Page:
It’s a bit long, but it is seriously incredible. I think it does a fantastic job of providing some explanation about how this particular population has such a horrific infection rate, and why it is quite literally invisible at a higher political level.

I will say that one of the biggest differences between 2006, when this piece was filmed, and today is President Barack Obama.  He is part black, and that doesn’t hurt, but he has, for whatever reason, created a National HIV/AIDS Strategy, which is the very first of its kind.  We discussed today how Bush funded $48 billion toward the global fight against HIV, and any country receiving any of that funding needed a national strategy/policy in place; we in the United States never had one until 2010.  Incredible.  But really, I highly recommend the piece on AIDS in Black American–it’s really well done and informative.

Cheers!

Mental Health on the Jersey Shore

One of my guilty pleasures is the Jersey Shore. I began watching the show in Season 1 out of curiosity, and quickly became hooked, in part because of Rich at Four Four’s amazing re-caps. Even if you have always thought the show was awful, you should check these out because they are seriously awesome and incredibly entertaining.

This year, thanks to my roommate Dina, I got sucked back in (had not watched Seasons 2-3, thank you very much) when the guidos found themselves in the lovely Venice, Italy. I didn’t watch all of Season 4, but I did tune into the last few episodes and got hooked back in. Ridiculous. It is all such lunacy!! I seriously cannot believe that these people are real. At least that is how I felt until I watched the latest episode, in which Vinny, one of the characters, leaves the show due to anxiety. His frank discussion of anxiety his struggle with anxiety and depression and then another clip including his roommates blatant misunderstanding of anxiety are fascinating to me. First of all, I was really impressed that Vinny is so open about what he’s going through, and it is heartening to see it brought up in the fake world of Jersey Shore. In my opinion, Vinny is way too intelligent for these people, and I can understand what he’d be going through after 3 years of this insanity. Gawker has a decent re-cap of the show if you don’t want to watch all of it. But I think there’s more to this episode than meets the extremely made-up eye. Sammi, in the aftershow video, says she thinks Vinny left because he saw his mom and it made him sad. Which is why seeing what Vinny says is so important. Vinny explains that no one in the house understands (I totally agree), and that they just want him to be happy and keep trying to make him happy, but that he needs to leave to get better. Because he needs permission to go through a tough time, to not be the person who is easy and not a problem. I can’t even begin to explain how much I identify with what Vinny’s going through–it was eery watching and realizing that I have been there, emotionally, exactly. Especially because any feeling I had for this show was horror and shock that these are real people. So I’m even more surprised that this person is not only real, but just like me (maybe not just like, but stil. relatable). I wish he could be around other people who’ve experienced depression and anxiety–he says he’s alone and no one understands, but that isn’t entirely true. Other people do understand, they just sure as hell aren’t at the Jersey Shore (Vinny himself notes that the Jersey Shore is not the place you want to be when you’re going through a high-anxiety time in your life). In any event, I really am proud of MTV for their portrayal of mental health. There is dignity and respect there, and I’m impressed by that. For all the shit they get about being a horrible continuance of disgusting pop culture, I actually think they do a relatively good job of being open, honest and non-biased. Though I’m sure some people would consider that to be liberal.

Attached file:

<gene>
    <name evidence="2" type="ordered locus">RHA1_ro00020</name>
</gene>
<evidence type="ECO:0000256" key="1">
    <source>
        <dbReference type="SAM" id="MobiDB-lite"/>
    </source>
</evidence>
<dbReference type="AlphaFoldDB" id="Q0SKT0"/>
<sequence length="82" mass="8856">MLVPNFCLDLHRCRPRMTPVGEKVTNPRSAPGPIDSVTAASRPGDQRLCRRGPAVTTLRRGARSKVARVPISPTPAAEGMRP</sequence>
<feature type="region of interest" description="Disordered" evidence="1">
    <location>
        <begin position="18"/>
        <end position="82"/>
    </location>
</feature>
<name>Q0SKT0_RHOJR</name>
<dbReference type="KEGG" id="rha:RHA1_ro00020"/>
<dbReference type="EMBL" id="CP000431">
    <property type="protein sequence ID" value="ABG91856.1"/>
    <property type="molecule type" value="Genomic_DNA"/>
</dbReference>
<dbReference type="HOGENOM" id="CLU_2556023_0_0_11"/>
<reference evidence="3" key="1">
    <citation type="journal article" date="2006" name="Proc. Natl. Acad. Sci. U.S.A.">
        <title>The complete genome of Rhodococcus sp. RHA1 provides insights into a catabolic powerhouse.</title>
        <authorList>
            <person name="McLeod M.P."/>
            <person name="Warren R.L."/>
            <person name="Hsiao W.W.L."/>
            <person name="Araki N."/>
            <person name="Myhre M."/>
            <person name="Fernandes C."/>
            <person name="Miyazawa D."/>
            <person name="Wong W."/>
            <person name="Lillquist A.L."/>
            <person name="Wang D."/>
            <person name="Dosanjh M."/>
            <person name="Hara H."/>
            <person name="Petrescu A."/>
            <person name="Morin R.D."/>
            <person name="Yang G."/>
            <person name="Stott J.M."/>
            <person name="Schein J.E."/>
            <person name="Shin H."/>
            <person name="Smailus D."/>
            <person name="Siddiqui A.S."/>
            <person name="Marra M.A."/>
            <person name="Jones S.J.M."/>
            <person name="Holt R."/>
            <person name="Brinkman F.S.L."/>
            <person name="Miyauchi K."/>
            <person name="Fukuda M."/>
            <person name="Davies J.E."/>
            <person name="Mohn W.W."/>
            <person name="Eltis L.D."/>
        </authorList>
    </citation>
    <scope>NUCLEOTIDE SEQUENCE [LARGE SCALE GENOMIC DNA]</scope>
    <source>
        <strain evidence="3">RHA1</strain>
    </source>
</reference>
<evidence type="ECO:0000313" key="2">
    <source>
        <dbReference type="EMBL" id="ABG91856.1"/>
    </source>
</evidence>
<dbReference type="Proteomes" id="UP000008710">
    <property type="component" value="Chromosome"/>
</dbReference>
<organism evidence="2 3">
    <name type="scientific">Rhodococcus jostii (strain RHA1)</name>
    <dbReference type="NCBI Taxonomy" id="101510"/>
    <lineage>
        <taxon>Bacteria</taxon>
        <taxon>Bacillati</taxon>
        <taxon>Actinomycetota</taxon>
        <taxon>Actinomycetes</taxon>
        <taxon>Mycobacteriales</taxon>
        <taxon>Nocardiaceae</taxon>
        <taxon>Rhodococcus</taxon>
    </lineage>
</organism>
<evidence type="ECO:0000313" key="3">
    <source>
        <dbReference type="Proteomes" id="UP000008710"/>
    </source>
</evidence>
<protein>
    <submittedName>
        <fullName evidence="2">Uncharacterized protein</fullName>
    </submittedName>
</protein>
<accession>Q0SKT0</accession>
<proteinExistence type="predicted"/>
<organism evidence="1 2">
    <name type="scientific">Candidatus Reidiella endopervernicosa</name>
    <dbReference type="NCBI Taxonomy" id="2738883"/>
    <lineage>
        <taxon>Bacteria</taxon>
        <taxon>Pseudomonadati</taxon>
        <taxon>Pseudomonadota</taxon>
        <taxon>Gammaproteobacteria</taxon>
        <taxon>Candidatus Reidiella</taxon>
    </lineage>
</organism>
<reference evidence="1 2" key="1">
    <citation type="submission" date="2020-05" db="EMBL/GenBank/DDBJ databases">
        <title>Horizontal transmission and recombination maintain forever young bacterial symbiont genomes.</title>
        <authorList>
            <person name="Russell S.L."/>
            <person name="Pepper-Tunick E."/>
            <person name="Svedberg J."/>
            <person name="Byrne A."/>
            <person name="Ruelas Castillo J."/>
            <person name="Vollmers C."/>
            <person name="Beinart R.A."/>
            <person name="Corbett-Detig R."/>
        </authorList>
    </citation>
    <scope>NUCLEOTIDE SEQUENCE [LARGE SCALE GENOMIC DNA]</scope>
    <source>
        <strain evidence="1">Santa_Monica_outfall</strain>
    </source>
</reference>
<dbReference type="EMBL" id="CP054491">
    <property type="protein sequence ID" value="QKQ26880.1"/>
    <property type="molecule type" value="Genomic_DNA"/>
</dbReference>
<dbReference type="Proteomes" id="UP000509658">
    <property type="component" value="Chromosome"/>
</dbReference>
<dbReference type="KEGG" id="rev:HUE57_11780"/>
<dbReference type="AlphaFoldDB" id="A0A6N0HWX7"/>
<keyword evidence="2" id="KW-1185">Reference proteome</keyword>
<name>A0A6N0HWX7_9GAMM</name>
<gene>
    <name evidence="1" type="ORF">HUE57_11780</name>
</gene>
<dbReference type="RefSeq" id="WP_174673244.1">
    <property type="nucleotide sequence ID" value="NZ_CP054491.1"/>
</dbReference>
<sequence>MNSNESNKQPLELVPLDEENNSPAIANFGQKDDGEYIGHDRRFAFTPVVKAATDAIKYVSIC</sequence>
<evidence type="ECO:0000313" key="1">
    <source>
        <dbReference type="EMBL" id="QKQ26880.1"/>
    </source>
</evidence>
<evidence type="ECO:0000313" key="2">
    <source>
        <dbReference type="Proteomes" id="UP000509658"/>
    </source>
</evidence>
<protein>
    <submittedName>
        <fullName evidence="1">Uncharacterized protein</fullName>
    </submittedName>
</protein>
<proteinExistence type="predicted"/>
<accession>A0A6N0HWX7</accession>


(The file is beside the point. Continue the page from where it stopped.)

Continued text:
Side Note

Kanye’s new album is vulgar, hilarious, poignant, enchanting and totally listen-able.  Love.